Signal Transduction II Flashcards Preview

Week 8- SHANE > Signal Transduction II > Flashcards

Flashcards in Signal Transduction II Deck (40)

What does an agonist do?

It mimics the physiological ligand- it turns on a receptor


Synonyms for GCPR

heptahelical, serpentine (due to topography in the membrane)


How many transmembrane segments do GCPR have?

7 (sit as a helical bundle)


What sits down in the middle of a GCPR bundle?



G proteins that interact with GCPR are of what conformation?



What does triheteromeric mean?

Three subunits that are not identical (a, B, y)


In the basal state, what is bound to the a subunit of G proteins?



In the basal state, are the a,b, and y subunits complexed together?



Which subunit has intrinsic GTPase activity?



Which subunit has lipid modification?

a and y


Is the y subunit hydrophobic or hydrophilic?



What do lipid modifications do on G protein subunits?

tether them to the membrane (thus, only a and y are tethered to the membrane because b does not have lipid modification)


How does GCPR signal transduction begin?

An agonist comes in and binds to a receptor, promotes a conformational change in the receptor, and begins to interact with the G protein


What is the rate limiting step in GCPR signal transduction?

GDP release from the a subunit


When is GDP released from the a subunit?

When the GCPR binds to the G protein


What happens after GDP is released from the a subunit?

GTP (at high conc in the cell) and immediately binds to the empty GDP binding site on the a subunit- this process is unidirectional


Binding of GTP to the a subunit causes what?

separation of the a subunit from the B/y subunit - this activates both subunits (a and By)


What does the a subunit do once its activated?

it can now act upon a target protein or effector and activate it


What causes inactivation of the a subunit?

GTPase activity on the a subunit auto-hydrolyzes the GTP to GDP, causing dissociation of the a subunit.

NOTE: The a subunit then re-combines with the B/y subunit to 'reset' the process


Do all GCPR work the same?

Yes. Same steps


Do adrenaline, glucagon, and adrenocorticotropic hormone work by cAMP transduction?



Does cAMP diffusion act quickly?

Yes. 100x increase in cAMP in some tissue in as little as 20 sec.


When are secondary messengers like cAMP release/synthesized?

When the a subunit becomes activated and binds with an effector protein. The effector protein is responsible for synthesizing/releasing cAMP, not the activated a subunit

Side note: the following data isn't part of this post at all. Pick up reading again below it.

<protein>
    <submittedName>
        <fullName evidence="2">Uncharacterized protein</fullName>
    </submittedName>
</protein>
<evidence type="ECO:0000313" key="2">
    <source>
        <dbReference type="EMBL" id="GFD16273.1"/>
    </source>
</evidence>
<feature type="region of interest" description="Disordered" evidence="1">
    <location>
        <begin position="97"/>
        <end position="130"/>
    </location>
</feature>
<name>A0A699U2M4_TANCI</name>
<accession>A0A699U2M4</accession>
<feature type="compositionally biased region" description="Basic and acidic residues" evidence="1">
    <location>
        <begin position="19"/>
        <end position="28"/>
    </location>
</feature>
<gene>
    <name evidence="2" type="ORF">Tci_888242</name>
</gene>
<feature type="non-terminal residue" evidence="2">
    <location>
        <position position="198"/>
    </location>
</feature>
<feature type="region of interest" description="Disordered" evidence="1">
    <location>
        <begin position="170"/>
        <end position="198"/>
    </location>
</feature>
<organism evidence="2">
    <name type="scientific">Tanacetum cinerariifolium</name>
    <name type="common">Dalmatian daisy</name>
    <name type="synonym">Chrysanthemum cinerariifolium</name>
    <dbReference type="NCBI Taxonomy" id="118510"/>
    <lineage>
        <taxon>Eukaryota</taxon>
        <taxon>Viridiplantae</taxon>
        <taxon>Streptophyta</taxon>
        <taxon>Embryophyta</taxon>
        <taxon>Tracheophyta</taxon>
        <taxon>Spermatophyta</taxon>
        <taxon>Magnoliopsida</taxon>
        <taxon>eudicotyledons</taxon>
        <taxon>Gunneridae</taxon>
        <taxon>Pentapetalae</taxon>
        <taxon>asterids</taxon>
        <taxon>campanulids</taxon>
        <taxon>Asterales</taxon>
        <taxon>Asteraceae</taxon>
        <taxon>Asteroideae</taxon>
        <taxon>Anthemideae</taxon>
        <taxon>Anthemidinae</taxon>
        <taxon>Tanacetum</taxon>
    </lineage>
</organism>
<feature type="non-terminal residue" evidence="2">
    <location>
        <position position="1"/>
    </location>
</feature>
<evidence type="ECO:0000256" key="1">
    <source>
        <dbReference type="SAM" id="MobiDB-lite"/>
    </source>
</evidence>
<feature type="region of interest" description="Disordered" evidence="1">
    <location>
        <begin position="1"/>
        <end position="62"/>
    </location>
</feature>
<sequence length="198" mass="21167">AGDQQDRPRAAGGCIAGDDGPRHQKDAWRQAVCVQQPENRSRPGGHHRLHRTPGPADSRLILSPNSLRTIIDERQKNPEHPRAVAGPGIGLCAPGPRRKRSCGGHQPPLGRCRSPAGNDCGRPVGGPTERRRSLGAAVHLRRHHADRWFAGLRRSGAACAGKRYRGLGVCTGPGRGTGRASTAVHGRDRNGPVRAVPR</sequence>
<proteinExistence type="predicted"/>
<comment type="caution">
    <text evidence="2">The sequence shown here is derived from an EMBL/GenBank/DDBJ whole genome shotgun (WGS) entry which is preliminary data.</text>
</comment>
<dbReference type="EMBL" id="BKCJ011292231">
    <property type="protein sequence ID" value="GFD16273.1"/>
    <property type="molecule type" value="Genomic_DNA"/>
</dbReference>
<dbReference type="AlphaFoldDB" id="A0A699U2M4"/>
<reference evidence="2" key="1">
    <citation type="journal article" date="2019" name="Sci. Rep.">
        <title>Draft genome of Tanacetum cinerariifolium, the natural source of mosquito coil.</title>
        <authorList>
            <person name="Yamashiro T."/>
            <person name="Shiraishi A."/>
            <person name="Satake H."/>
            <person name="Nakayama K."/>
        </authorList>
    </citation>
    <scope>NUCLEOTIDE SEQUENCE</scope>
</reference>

What synthesizes cAMP? From what substrate?

adenylyl cyclase. from ATP

tightly regulated


What breaks down cAMP? Into what?

cyclic AMP phosphodiesterase; into AMP

tightly regulated


Does the cell want high levels of cAMP?

No, if you force the cell to maintain high levels of cAMP (i.e. block cyclic AMP phosphodiesterase), it will die


What are the main steps of adenylyl cyclase activation?

1) normal steps of activation of G protein
2) binding of activated G protein with adenylyl cyclase (thus, activating it)
3) adenylyl cyclase makes cAMP from ATP
4) cAMP activates PKA (protein kinase A)

-PKA has many targets in the cell cytoplasm and nucleus


What kind of kinase is PKA?

serine/threonine (only phosphorylates on serine or threonine in substrates)


How can cAMP affect glycogen breakdown in the cell?

activated PKA (from cAMP) uses ATP hydrolysis to activate phosphorylase kinase. Activated phosphorylase kinase uses ATP to activate glycogen phosphorylase, which causes glycogen breakdown

'kinase cascade'


How can cAMP affects gene expression?

activated PKA goes through the nucleopore and activates/phosphorylates a transcription factor, thus up regulating target gene expression


How does GPCR regulation of ion channels using B subunits work?

acetylcholine binds to GCPR

(skip ahead a couple of steps) the activated B/y subunit complex (which at this point is dissociated from the a subunit due to GTP binding to the a subunit) binds to the K+ channel and opens it

inactivation comes when GTP on a subunit is hydrolyzed to GDP, causing re-assembly of subunits to inactive form


Phospholipase C breaks which 'head' region off phospholipids?

PIP2- Phosphatidylinositol 4,5, biphosphate


fatty acid chain breakdown by Phospholipase C makes what two products?

diacylglyercol and IP3


What is diacylglycerol?

The remnant body of the fatty acid chain that remains embedded in the cell membrane following cleavage of the head by phospholipase C (activated PKC)


What is IP3?

The 'head' region of the fatty acid cleaved by phospholipase C


What does IP3 do?

It binds to receptors on the membrane of the ER and causes release of Ca2+ stores from inside the ER to the cell cytoplasm


What does the Ca2+ do once released from the ER by IP3?

Three things:

1) directly binds to some enzymes and activates them

2) activates calmodulin-a Calcium sensor

3 helps in activation of PKCs


How does Ca2+ affect calmodulin and what is the action of calmodulin?

Calmodulin is originally sitting in the cell doing nothing until Ca2+ levels rise. In the absense of calcium, calmodulin sits in an almost linear shape. When Ca2+ binds to it, it reconforms its structure to wrap around any calmodulin target (must bind Ca2+ in all four of calcium binding sites)- once it has those holes filled, it wraps around target

Once calmodulin binds to target enzyme, it releases the inhibitory domain of enzyme from catalytic domain. The enzyme can then auto-phosphorylate to fully activate itself. Calmodulin then falls off if Ca2+ levels drop, leaving an activated, Ca2+ independent enzyme


Does calmodulin have enzymatic activity?

No. it is just a Ca2+ sensor that, when activated by Ca2+, can affect the activity of target enzymes in the cell


PKC require binding of what for activation?

Ca2+ and diacylglycerol.

Activation of PKC is another consequence of IP3 releasing large amounts of Ca2+ from ER